The Worst 48 Hours of All Time

I have wrestled with this post for two years.  I have alluded to it, danced around it, drafted it, and deleted it. It’s not my only story, but it is an important one of my stories.  And it’s true, and it is worth telling.  Sadly, so many people can relate to it.  Please share it with those people.  Here is the story of how I became a single mother of three.  How I fell apart, and the beginning of my coming back together.


I knew he was gone long before he left.

We had been married for 9 years, some of them happier than others. We had three small children.  I stayed home and took care of the kids, he worked full-time to support us.  We had just purchased a wonderful home.  On the outside things looked wonderful. Things should have been wonderful.

But it wasn’t. Our marriage wasn’t fine. An accumulation of hurts and broken trust plagued me. I was lonely and I was worried.  I was struggling to keep things smooth on the surface, while the truth festered below. I coached myself. “Keep making it look fine.  Do not tell anyone. Be supportive. Nag less. Try harder. Manage it. Be a better wife. Be better.”

Still, I could sense it in my bones. It had been a long time coming; in the words we did and did not share.  In the space between us. I couldn’t put my finger on it.

“What is it? Who is it? What is going on? We can deal with anything if you tell me.” That’s what I said.  That’s what I thought.

He said everything was fine.  He said to trust him. He said not to worry.

He never did tell me. But I would find out soon enough.

On a family vacation in the fall of 2013 I picked up his phone.  It said “I love you.” It wasn’t a message sent to or from me. It confirmed what my heart already knew.  Our marriage was no longer just between the two of us.  I recognized the name of his co-worker. And I called her.  And the outward unraveling began.

Then he walked in. Denial, from beginning to end.  Grabbing the phone, deleting, backtracking.   The smashing of a life, in the instant of a text message.  No longer suspended in the gravity of the lie, little pieces started floating away around me.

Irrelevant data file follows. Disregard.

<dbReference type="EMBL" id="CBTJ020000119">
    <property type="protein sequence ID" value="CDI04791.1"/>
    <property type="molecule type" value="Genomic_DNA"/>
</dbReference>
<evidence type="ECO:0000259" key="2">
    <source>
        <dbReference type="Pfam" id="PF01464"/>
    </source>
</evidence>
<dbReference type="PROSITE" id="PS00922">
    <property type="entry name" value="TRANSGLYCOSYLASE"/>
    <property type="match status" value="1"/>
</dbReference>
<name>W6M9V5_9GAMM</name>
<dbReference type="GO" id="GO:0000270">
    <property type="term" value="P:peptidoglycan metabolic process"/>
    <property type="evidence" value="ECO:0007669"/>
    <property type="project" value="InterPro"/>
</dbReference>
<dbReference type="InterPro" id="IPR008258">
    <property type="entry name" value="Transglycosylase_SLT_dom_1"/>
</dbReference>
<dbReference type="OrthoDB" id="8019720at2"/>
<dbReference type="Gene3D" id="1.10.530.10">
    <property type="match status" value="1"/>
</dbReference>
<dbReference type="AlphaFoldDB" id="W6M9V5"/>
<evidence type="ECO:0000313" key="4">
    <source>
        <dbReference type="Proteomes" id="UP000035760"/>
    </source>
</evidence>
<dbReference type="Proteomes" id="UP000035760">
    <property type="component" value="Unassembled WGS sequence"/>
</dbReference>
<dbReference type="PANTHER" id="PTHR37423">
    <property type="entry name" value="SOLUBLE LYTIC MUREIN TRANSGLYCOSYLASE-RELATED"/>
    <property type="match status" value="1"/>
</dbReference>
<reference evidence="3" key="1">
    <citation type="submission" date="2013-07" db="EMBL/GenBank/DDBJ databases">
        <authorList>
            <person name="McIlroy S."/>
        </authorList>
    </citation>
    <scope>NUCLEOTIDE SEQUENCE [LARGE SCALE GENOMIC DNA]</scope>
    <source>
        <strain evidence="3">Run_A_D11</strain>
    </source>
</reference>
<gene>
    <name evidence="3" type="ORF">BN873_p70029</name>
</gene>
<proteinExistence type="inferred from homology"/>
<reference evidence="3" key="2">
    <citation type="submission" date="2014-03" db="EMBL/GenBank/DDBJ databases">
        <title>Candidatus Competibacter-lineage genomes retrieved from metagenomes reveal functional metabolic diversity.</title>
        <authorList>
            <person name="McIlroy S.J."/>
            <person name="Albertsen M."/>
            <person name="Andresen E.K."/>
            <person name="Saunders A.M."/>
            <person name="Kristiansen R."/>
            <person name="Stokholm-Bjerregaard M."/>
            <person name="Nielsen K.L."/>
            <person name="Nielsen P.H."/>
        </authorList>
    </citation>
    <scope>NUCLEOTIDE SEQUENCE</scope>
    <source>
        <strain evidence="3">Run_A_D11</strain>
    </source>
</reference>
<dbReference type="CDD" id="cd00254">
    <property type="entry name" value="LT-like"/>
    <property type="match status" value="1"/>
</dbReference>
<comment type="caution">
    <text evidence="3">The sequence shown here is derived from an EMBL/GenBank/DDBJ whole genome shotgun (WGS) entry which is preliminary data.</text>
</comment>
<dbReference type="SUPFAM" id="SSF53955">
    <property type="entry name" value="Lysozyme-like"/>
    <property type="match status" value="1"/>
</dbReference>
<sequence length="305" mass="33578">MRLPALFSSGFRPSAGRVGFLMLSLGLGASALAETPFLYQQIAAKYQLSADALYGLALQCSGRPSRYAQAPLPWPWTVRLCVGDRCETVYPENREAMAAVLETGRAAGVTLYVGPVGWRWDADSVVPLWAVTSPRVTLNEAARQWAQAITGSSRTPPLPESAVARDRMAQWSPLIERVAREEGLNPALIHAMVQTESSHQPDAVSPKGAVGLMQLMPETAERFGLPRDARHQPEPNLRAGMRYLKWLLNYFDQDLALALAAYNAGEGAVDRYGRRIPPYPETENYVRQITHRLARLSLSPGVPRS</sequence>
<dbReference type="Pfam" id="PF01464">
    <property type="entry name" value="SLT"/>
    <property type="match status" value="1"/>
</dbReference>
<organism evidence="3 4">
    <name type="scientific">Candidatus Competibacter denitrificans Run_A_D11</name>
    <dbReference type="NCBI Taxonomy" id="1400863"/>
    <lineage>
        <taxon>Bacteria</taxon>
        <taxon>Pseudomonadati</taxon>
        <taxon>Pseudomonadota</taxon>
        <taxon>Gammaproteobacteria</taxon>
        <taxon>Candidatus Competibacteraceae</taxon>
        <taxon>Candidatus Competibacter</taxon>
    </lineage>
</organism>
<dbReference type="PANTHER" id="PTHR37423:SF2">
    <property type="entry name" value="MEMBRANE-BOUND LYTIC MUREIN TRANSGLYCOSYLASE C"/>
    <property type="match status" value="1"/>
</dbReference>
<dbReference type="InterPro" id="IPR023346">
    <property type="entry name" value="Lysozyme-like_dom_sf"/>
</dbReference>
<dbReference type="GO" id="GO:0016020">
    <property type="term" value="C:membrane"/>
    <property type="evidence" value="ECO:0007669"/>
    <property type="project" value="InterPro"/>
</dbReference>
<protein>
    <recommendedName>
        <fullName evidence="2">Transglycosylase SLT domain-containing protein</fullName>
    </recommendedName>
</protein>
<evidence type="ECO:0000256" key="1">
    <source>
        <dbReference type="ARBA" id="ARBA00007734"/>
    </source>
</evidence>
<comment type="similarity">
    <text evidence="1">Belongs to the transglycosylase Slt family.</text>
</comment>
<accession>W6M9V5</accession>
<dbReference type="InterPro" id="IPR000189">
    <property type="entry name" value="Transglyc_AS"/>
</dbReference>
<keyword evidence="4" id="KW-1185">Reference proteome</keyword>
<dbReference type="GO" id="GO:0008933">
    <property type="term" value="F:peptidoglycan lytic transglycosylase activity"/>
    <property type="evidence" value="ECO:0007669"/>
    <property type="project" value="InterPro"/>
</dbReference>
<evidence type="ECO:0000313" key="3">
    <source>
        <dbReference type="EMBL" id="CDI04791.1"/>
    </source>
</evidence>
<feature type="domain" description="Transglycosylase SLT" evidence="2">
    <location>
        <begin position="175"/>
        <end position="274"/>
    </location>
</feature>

The kids were sitting on the stairs, outside of the bedroom door.  They were 3, 5 and 7. I am so sorry they were there. So deeply sorry. I regret that they remember the anger, the tears, and the fear.  They didn’t know what was happening. Their life as they knew it was coming undone.

“Get out,” I said to him.

My hands and voice were shaking, but things were suddenly clear. Months of thinking, worrying, processing and avoiding the truth had prepared me for this moment. I had already known this would be the last time, the last straw.  The final piece of the puzzle snapped into place and I could see it all before me.  I knew what I knew. And there was relief in the knowing.  Painful, agonizing, and devastating. But still clear.

And I said it again, “You have to get out.”

And he did, a small bag on his back. He left. He left because I told him to. He left because he wanted to. He left because he had already left in a thousand other ways. He left because I decided, no more.

No more lies.

No more disrespect.

No more fear of what lurked on the iPad.

No more living with a pit in my stomach.

No more pretending.

No more stifling my own voice.

No more sitting in the pew on Sundays, listening to him preach.

I could take no more.  

But I wasn’t done with our marriage. At least I didn’t think so. I was done with the kind of marriage that we had. Things had to change. Maybe, if everything fell apart, it could be put back together in a healthier, happier, more honest way. I hoped.

The next day my husband and I met with church leadership in a dark and stuffy hotel room, minutes from our home. I was hysterical, and I was so afraid. I knew I was standing on the ledge of sharing something that I could not take back. Something that I had protected fiercely for years. Something that would have serious implications for me, and my children.

The other pastors in the room were kind and calm. Slowly and painfully a partial version of the truth was uncovered.  I wouldn’t know the full truth until months later. I gasped for air, for direction, for anything that could ground me. Eventually there was nothing left to say.

But I wanted to know what was going to happen next.  Someone please tell me what is next.  What do I do now?  One of the other pastors, and a friend of ours, said to me, “He may have to lose his job, to save his family, Dana.” Yes, I thought.  Maybe.

If only it would have been that simple.

The next day I sat with my mom at my kitchen table when I got the phone call. The church made a decision.  They too, said “no more.”  My husband was fired immediately.  We lost our income that day, our health insurance at the end of the month. Their decision honored me. I knew they did the right thing, but a really hard thing. They were very sorry. They would help me and the kids.

Just 48 hours, and everything had fallen apart.


In the season that followed I barely stayed above water. I waded through the motions. I kept going only with the incredible love of my family and friends. My days were filled with discussions and counseling, trying to make sense of the senseless. My nights were filled with tears; mine and my children’s.  It was a dark time.

As weeks became months, my lessons became clear:

  • I cannot convince someone else to change.
  • I cannot change anyone except myself.
  • It is incredibly humbling to need and ask for help.
  • There are no boundaries to the fierce and devoted love of a mother for her children.